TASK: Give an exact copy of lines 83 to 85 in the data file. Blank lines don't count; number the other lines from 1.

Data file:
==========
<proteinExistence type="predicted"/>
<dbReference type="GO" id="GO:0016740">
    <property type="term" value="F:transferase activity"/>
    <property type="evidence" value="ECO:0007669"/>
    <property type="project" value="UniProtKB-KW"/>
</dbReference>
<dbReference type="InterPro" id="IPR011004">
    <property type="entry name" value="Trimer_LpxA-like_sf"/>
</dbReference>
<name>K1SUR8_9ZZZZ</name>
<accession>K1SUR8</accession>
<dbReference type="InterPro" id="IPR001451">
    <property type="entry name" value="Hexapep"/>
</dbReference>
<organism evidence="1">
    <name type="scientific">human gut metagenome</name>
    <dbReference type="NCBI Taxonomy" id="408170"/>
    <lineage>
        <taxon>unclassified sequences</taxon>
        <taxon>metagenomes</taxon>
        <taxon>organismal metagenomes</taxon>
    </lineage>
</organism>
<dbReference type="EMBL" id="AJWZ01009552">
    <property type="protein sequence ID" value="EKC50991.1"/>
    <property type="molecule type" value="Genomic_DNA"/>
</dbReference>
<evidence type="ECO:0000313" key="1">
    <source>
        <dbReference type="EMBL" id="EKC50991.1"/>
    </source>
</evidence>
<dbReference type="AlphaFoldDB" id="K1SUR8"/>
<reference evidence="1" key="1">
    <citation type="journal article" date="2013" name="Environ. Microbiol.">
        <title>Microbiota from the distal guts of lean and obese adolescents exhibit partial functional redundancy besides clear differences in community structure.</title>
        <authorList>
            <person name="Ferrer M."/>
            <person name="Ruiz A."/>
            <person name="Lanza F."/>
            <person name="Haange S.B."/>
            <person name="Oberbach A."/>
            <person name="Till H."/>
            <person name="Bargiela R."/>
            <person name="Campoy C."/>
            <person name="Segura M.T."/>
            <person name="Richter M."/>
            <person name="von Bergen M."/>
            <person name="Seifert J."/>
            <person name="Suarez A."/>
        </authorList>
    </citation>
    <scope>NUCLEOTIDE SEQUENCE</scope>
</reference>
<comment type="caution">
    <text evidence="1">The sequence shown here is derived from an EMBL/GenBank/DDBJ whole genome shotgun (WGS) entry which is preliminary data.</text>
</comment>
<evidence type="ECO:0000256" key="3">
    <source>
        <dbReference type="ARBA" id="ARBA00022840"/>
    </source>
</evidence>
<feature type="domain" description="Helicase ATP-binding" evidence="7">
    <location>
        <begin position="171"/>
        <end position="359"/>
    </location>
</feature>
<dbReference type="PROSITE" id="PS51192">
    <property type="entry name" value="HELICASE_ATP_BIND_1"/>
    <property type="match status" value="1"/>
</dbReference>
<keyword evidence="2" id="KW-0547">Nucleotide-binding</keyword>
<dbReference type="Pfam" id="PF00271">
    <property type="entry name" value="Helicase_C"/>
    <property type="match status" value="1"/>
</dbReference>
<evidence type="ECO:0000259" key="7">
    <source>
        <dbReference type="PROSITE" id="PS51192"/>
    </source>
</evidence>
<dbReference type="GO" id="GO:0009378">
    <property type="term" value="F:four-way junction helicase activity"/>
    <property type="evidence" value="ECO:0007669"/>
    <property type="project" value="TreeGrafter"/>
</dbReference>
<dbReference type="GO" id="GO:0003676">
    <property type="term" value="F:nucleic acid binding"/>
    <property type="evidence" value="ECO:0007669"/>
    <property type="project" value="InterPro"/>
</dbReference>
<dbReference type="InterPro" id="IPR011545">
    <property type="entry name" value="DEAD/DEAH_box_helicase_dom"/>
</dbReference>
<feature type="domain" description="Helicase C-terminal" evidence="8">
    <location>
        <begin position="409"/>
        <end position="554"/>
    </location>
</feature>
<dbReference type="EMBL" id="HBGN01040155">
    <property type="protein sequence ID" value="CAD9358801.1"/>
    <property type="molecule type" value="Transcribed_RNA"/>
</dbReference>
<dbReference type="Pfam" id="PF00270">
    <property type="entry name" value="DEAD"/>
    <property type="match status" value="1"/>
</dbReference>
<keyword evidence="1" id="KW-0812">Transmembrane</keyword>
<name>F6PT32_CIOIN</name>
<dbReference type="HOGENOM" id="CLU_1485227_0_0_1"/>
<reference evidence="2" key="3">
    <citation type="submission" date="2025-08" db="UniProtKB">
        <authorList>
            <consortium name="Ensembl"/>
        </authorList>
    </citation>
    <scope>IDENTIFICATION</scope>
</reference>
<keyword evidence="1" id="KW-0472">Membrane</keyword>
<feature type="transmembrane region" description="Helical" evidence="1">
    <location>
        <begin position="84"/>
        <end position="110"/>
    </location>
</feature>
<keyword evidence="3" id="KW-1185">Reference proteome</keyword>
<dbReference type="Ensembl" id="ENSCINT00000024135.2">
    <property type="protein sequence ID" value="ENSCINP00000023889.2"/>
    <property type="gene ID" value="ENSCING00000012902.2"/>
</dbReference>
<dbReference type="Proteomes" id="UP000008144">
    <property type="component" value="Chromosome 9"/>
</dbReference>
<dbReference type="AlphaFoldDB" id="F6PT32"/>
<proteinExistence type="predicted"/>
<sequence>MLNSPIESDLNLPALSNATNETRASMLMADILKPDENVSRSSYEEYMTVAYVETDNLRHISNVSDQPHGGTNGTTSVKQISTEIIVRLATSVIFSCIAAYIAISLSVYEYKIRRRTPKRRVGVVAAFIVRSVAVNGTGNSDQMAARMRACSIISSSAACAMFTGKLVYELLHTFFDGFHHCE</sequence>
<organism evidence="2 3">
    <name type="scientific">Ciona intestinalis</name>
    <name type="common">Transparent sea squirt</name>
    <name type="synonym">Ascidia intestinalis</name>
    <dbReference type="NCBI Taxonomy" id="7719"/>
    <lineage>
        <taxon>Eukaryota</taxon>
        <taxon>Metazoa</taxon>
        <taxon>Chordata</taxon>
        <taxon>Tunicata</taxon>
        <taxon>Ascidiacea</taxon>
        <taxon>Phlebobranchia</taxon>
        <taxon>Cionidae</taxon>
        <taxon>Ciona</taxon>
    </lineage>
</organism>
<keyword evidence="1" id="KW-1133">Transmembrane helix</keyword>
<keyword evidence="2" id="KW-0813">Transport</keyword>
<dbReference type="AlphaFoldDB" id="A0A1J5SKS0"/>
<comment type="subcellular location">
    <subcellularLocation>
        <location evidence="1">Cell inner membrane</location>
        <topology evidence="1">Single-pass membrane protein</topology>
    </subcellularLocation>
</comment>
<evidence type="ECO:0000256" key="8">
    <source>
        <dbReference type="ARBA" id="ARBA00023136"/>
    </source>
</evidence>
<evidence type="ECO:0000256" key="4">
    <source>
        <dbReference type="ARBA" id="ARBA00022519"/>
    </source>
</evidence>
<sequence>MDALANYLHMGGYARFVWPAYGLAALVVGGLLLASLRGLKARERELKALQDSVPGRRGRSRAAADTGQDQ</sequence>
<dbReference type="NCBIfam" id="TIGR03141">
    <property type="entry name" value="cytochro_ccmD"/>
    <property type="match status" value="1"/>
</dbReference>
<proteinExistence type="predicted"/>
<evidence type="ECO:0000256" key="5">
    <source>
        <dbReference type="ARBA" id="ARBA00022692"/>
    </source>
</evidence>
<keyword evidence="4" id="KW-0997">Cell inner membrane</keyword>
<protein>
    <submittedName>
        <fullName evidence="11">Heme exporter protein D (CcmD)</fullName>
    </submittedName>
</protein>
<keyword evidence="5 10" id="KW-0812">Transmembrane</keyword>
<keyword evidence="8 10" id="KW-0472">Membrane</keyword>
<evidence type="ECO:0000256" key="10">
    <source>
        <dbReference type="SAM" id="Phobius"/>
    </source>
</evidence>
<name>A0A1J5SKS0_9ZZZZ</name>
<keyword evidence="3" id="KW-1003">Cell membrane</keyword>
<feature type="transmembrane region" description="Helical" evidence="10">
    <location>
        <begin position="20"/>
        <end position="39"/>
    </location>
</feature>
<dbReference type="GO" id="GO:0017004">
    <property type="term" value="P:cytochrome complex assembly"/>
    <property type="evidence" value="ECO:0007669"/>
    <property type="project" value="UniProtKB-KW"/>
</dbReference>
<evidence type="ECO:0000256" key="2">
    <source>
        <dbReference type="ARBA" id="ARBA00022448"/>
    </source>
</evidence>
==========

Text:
<dbReference type="GO" id="GO:0009378">
    <property type="term" value="F:four-way junction helicase activity"/>
    <property type="evidence" value="ECO:0007669"/>